Scots Children Told: You Don't Need Grammar to Pass Your English Exam; EDUCATION CHIEFS RULE OUT PLAN TO IMPROVE PUNCTUATION

Daily Mail (London), March 17, 2006 | Go to article overview

Scots Children Told: You Don't Need Grammar to Pass Your English Exam; EDUCATION CHIEFS RULE OUT PLAN TO IMPROVE PUNCTUATION


Byline: GRAHAM GRANT

RADICAL reforms aimed at improving teenagers' punctuation have been vetoed by Scottish education chiefs - despite mounting evidence of a classroom literacy crisis.

South of the Border, GCSE English candidates will be tested on punctuation in revamped exams.

But the sweeping reforms have been ruled out in Scotland as 'unnecessary' - despite growing concern over children's poor literacy skills.

Last year, a report by Scottish examiners highlighted a 'surprising and rather alarming' lack of basic English skills among pupils.

But a spokesman for the Scottish Qualifications Authority, which produced the report, yesterday ruled out the need for a punctuation crackdown.

He said: 'We give credit to people on the basis of how well an idea is expressed and presented, so candidates do have to express ideas properly and in a grammatically correct way.

'There is an ongoing need for clarity of expression and for pupils to understand and use punctuation properly, but we do have a fundamentally different system in Scotland.' However, critics fear the examiners focus too much on how well pupils express themselves rather than the technical accuracy of their language.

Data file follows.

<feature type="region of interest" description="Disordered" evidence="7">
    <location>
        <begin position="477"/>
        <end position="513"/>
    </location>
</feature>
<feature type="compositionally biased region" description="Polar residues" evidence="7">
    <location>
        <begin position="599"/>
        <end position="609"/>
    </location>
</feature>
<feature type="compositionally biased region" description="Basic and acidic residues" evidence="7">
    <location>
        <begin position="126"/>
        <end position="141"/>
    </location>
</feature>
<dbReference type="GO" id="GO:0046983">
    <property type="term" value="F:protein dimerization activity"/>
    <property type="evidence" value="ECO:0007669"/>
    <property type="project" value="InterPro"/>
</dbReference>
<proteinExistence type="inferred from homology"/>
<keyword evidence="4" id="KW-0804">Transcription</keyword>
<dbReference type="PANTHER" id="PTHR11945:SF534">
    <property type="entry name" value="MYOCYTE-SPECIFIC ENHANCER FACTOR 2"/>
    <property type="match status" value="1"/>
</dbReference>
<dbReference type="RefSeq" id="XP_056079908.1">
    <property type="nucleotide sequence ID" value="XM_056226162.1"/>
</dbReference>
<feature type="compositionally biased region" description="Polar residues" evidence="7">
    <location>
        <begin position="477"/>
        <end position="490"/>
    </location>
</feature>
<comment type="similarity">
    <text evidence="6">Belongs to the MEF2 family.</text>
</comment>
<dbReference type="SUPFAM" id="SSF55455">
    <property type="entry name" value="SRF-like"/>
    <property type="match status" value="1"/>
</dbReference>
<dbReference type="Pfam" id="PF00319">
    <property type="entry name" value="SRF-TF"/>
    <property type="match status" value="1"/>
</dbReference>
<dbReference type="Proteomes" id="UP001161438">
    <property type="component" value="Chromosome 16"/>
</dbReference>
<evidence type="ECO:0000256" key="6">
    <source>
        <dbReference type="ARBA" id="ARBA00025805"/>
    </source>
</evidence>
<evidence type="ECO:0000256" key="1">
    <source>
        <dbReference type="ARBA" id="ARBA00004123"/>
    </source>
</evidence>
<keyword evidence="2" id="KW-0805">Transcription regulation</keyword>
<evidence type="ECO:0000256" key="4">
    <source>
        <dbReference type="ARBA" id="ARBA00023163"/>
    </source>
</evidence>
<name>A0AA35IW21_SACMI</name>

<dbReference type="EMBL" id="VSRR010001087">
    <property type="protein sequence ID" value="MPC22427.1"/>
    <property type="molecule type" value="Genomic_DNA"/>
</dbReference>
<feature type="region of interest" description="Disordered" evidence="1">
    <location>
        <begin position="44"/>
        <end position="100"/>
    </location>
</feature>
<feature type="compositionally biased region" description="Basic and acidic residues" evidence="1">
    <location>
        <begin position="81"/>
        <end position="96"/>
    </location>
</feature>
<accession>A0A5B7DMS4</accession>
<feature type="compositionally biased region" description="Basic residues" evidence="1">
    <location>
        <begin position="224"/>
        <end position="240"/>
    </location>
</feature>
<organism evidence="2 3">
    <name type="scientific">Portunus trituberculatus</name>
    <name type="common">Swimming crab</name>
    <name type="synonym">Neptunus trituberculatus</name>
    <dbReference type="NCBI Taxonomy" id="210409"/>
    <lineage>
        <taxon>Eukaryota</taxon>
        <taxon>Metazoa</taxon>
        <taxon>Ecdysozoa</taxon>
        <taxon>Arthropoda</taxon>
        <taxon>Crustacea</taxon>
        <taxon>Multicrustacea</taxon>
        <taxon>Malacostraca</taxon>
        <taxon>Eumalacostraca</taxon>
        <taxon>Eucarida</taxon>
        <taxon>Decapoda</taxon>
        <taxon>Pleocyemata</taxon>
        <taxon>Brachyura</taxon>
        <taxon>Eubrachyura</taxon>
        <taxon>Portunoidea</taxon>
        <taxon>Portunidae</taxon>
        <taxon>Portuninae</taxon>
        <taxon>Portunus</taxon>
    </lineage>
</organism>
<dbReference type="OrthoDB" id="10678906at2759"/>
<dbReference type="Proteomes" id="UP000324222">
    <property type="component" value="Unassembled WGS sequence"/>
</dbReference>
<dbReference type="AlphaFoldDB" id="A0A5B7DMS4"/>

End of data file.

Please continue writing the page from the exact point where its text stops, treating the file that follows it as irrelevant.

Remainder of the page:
As a result, some Scottish

universities are being forced to provide 'remedial' English classes for new students.

Professor Gordon Kirk, former dean of the education faculty and vice-principal at Edinburgh University, said teachers had to focus more on grammar.

He added: 'The overall quality of writing is dreadful. Hardly anyone - in society at large, not just in schools - adheres to the basic conventions of written English.' Professor Brian Boyd, an education expert at Strathclyde University, said : 'It's a worrying situation when 20 per cent of adults are insecure about literacy - but with the rise of the Internet and text messages, simply focusing more on teaching people about the apostrophe may not be enough. …

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